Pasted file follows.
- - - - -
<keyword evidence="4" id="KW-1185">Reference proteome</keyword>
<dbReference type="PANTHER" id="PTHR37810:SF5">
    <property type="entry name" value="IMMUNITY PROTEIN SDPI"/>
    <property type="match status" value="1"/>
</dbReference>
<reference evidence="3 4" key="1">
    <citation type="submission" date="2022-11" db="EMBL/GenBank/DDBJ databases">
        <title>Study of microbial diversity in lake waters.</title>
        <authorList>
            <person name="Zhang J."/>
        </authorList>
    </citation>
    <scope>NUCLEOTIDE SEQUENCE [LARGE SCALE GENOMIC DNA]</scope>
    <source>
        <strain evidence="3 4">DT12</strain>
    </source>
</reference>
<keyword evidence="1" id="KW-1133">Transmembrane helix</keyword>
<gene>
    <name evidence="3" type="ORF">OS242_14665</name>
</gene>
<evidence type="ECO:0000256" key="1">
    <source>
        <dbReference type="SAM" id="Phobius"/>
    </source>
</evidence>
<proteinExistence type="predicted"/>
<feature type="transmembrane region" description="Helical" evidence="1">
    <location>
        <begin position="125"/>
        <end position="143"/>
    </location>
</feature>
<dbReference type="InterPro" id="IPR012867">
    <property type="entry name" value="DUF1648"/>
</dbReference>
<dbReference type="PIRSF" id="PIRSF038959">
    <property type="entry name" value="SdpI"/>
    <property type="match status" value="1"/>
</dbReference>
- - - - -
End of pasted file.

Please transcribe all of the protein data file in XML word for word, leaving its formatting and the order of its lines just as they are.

<keyword evidence="4" id="KW-1185">Reference proteome</keyword>
<dbReference type="PANTHER" id="PTHR37810:SF5">
    <property type="entry name" value="IMMUNITY PROTEIN SDPI"/>
    <property type="match status" value="1"/>
</dbReference>
<reference evidence="3 4" key="1">
    <citation type="submission" date="2022-11" db="EMBL/GenBank/DDBJ databases">
        <title>Study of microbial diversity in lake waters.</title>
        <authorList>
            <person name="Zhang J."/>
        </authorList>
    </citation>
    <scope>NUCLEOTIDE SEQUENCE [LARGE SCALE GENOMIC DNA]</scope>
    <source>
        <strain evidence="3 4">DT12</strain>
    </source>
</reference>
<keyword evidence="1" id="KW-1133">Transmembrane helix</keyword>
<gene>
    <name evidence="3" type="ORF">OS242_14665</name>
</gene>
<evidence type="ECO:0000256" key="1">
    <source>
        <dbReference type="SAM" id="Phobius"/>
    </source>
</evidence>
<proteinExistence type="predicted"/>
<feature type="transmembrane region" description="Helical" evidence="1">
    <location>
        <begin position="125"/>
        <end position="143"/>
    </location>
</feature>
<dbReference type="InterPro" id="IPR012867">
    <property type="entry name" value="DUF1648"/>
</dbReference>
<dbReference type="PIRSF" id="PIRSF038959">
    <property type="entry name" value="SdpI"/>
    <property type="match status" value="1"/>
</dbReference>